by the mere continuance of the war, and their antipathies have been
increased by our legislation, while the North has been made weak by divided
counsels and an ignorance on the part of most persons of the cause of the war.
This army has lost golden opportunities. If I could see you I would tell
you how we lost them; but, being lost, repining will do no good, and we
must endeavor to avoid the ruin which now threatens us.
I will tell you some things which you may regard as facts: My corps has
taken prisoners or contrabands from the enemy as many as half the number of
days in the last three months. I have not failed with eye and voice to make
searching examinations of all, and I am convinced that the officers and men
of the Southern army are at this moment much more vigorous in health and
more able for that reason to march and to fight than our army is.
The South is not deficient in plain food in abundance. It is my opinion
that their grain on hand and growing is enough for two years' supply. To
think of starving them out is simply absurd unless we can destroy their
rail and water lines of communication, when their armies would starve
simply on account of the badness of the Virginia roads in wet weather.
This army is able to hold its present position, but cannot assume the
offensive without a re-enforcement of at least 100,000 men. That is the
least number any man will estimate whose opinion is worth more than a dream.
The newspapers will tell you that the health of this army is improving. It
is only apparently improving. Comparative rest has produced a seeming
improvement during the last three weeks. I speak from no hearsay nor from
any man's theory; I go every day and inspect several regiments. If any
other officers do this I do not know their names. I find that a majority of
the generals are beginning to droop. I find the men are becoming weaker by
the day--their minds and bodies are growing weak together--and, though I
despise most theories, I will say that to pen up more than 100,000 men and
animals in a space so small that you can find no point of that space which
is one mile distant from its outside boundary on the James River in the
months of July, August, and September is to secure disease, weakness, and
nostalgia as a certain crop.
Our enemies are not fools, and they will soon find means to shut up the
James River below us or make its navigation enormously expensive to us.
They will find the means also to annoy us in other ways, and unless we
receive vast re-enforcements they will succeed in ruining this whole army,
and this army lost, the North is necessarily from that moment at the mercy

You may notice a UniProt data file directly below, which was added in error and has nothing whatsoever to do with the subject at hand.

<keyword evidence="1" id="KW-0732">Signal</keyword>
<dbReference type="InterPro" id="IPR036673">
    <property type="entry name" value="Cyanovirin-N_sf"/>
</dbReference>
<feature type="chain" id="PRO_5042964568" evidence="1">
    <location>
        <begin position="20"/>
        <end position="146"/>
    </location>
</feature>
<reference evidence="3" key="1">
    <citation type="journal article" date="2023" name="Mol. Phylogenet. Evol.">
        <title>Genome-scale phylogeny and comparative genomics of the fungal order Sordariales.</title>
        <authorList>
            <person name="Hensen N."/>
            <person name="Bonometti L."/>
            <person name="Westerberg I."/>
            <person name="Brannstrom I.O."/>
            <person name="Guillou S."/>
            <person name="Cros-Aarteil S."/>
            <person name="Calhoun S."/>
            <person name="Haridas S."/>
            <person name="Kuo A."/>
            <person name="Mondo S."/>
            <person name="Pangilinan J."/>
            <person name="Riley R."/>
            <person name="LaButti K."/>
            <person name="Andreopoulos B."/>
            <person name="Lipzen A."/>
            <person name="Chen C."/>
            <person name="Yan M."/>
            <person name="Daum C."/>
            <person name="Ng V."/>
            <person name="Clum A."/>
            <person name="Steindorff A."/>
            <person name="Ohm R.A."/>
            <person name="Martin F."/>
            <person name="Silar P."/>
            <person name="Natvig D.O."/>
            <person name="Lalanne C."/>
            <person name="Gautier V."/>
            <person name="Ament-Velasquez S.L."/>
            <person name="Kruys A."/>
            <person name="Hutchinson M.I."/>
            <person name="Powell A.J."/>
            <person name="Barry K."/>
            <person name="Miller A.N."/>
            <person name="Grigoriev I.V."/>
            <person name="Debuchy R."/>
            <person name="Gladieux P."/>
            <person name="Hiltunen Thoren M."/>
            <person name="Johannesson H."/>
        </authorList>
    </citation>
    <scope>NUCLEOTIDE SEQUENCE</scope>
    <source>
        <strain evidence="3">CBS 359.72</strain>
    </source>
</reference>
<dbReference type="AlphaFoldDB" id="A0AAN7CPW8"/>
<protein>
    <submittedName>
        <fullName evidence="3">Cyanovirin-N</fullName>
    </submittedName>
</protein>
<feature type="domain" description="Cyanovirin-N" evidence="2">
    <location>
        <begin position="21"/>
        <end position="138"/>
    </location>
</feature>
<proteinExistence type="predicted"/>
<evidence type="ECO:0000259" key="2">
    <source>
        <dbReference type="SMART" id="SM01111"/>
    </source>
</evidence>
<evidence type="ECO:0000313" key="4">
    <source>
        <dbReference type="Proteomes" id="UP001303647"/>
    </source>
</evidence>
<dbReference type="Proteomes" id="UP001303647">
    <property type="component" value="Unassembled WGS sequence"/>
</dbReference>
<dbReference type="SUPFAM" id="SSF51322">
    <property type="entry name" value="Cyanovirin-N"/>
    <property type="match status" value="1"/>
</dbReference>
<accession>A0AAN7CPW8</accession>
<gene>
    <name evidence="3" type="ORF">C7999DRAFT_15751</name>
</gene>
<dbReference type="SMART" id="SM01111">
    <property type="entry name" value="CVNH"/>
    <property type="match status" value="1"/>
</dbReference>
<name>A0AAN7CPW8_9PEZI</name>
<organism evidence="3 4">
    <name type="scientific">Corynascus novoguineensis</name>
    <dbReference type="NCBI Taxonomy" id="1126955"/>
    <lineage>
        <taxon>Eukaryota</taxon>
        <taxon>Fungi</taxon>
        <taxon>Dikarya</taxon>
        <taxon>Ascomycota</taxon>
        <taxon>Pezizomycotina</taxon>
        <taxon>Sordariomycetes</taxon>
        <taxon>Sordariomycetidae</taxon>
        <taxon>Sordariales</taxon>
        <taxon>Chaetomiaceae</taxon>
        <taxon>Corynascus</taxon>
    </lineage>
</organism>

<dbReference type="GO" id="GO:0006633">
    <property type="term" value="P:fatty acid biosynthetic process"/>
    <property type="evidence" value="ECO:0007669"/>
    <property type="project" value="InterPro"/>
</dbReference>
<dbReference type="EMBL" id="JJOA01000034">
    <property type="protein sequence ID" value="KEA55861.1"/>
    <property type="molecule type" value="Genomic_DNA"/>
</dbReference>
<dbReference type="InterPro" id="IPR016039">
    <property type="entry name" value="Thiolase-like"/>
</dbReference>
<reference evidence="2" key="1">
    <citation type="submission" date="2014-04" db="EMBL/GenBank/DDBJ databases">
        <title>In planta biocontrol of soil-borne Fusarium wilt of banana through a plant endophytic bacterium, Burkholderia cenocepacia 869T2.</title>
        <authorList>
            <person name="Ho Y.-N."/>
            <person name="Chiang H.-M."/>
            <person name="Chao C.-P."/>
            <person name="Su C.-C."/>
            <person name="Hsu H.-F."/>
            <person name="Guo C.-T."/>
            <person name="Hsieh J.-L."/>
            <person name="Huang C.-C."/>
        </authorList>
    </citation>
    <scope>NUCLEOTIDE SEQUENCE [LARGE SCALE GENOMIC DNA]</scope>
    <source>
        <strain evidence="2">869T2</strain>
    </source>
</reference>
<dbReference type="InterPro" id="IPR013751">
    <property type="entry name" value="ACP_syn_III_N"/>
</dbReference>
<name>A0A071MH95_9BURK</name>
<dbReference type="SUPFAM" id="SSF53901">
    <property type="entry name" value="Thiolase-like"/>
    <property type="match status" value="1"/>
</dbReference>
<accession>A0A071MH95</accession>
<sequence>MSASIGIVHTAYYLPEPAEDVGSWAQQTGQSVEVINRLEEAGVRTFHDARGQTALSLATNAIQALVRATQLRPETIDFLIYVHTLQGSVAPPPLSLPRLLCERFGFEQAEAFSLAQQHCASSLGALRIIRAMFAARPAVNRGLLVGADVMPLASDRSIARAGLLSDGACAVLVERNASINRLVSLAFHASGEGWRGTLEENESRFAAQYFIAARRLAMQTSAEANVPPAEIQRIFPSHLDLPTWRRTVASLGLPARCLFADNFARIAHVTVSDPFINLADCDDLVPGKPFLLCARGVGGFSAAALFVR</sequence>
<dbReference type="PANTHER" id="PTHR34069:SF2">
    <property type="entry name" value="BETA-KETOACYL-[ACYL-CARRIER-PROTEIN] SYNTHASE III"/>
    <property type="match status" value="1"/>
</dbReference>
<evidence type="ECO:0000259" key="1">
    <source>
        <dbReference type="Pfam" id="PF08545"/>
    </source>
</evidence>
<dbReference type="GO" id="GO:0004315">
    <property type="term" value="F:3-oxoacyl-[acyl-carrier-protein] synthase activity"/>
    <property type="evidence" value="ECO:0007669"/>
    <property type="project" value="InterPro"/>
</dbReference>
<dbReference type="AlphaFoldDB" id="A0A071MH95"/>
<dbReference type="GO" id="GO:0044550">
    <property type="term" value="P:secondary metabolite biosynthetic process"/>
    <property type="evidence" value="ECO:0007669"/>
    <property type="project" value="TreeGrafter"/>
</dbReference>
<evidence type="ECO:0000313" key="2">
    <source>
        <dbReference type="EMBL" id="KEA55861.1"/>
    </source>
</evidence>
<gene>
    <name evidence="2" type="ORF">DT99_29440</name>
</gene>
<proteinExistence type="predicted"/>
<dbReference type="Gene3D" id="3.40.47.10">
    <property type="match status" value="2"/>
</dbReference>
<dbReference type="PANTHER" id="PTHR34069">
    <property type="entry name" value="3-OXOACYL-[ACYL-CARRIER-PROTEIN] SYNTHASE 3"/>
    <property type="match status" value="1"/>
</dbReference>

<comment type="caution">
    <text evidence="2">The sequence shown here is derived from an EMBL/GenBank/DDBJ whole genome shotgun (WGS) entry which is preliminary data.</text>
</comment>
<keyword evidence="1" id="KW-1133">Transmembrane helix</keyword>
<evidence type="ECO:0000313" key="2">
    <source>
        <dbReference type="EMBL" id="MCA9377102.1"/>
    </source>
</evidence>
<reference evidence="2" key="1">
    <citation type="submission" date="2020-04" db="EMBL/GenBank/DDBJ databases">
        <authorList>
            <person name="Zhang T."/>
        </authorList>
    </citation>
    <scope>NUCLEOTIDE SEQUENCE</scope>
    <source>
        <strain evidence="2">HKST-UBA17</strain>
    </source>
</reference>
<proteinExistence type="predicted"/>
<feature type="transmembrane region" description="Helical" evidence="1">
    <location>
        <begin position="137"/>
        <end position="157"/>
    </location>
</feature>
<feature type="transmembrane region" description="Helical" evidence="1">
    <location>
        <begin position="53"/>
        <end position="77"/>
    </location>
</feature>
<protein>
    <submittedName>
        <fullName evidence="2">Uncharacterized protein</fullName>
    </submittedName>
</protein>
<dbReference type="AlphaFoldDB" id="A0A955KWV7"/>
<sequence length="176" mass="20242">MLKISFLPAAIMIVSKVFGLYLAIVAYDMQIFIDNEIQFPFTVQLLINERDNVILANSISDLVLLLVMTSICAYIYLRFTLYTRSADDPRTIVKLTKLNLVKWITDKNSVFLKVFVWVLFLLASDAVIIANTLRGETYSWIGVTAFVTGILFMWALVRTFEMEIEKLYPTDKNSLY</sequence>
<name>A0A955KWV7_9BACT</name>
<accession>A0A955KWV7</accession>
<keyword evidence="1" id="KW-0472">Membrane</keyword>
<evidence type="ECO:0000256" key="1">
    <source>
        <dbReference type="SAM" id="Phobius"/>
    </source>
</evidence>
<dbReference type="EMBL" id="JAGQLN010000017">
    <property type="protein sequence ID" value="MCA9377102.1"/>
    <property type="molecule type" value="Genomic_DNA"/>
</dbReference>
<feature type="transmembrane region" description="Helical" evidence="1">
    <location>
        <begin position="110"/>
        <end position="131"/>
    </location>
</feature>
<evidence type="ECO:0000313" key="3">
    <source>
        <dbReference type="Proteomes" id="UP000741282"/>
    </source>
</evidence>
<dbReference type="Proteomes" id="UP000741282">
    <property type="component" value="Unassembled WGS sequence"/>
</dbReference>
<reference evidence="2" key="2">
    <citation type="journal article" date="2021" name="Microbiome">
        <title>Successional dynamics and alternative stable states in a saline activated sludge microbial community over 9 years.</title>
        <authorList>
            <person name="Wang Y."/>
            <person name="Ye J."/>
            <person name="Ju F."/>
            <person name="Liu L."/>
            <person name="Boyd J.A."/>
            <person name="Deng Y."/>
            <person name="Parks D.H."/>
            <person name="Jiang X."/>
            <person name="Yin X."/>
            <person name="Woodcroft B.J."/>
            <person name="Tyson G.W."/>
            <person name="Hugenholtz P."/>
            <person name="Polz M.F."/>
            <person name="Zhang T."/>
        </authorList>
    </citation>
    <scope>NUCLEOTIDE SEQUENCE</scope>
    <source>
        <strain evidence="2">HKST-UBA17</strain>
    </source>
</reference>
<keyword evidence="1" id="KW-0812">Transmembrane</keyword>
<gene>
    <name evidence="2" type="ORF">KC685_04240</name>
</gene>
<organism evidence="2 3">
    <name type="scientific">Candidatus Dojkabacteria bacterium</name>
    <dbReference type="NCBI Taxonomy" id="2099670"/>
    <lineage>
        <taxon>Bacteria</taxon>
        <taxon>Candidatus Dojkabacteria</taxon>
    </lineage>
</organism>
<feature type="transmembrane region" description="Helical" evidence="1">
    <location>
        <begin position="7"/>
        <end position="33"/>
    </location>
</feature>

of the South.
Some persons affirm that it will have a bad moral effect or a bad
political effect to withdraw this army, but will the effect be worse than
to remain here and do nothing! We can neither operate against the enemy nor
build up our own army on this spot. Then why do we stay here?
The South has already put forth all its strength and will continue to do
so. We have not, and we must bide our time and employ our means to the best
Do you fear intervention? It will not be less to be feared if we have an
army where it can be employed than to have one where it cannot be employed.
Do you fear cost? It will cost just as much (and more if you estimate for
sickness) to maintain the army and build it up here as it would to carry it
away to a healthy district and build it up to return the whole to the James
River next October.
If the movement begins to-morrow or the next day, or even one week hence, I
think this army could be removed in safety; after that its removal would be
of doubtful possibility. If, therefore, you value the safety of
this country do one of two things without delay, remove this army or send
to it a re-enforcement of 100,000 men.
If this army should be taken to some place between the enemy and our own
possessions, we might allege health as a motive for the movement, bid
defiance to the South, and by and by to England and France also, but by
remaining here in our present condition we submit to chance the very ark of
Please let me hear from you.
E. D. KEYES.
P. S.--I have kept the foregoing two days to determine whether or not I
should change my opinion and retain it. I have concluded, however, to send
it; the sickliness of this country in August and September being one of the
strongest reasons for withdrawing.
HAXALL'S, August 12, 1862— 7 p.m.
General R. B. MARCY,
Chief of Staff:
GENERAL: Pickets quiet to-day. A rebel officer came down to the
mill and called out to our pickets that if they did not fire his pickets
would not. No reply was returned.
The Port Royal received no orders today about firing at Malvern. I have
posted guards at Haxall's and Royall's.
I am, general, very respectfully, your obedient servant,
The boats that crossed the river last night were contrabands, that have
gone in to Harrison's Landing.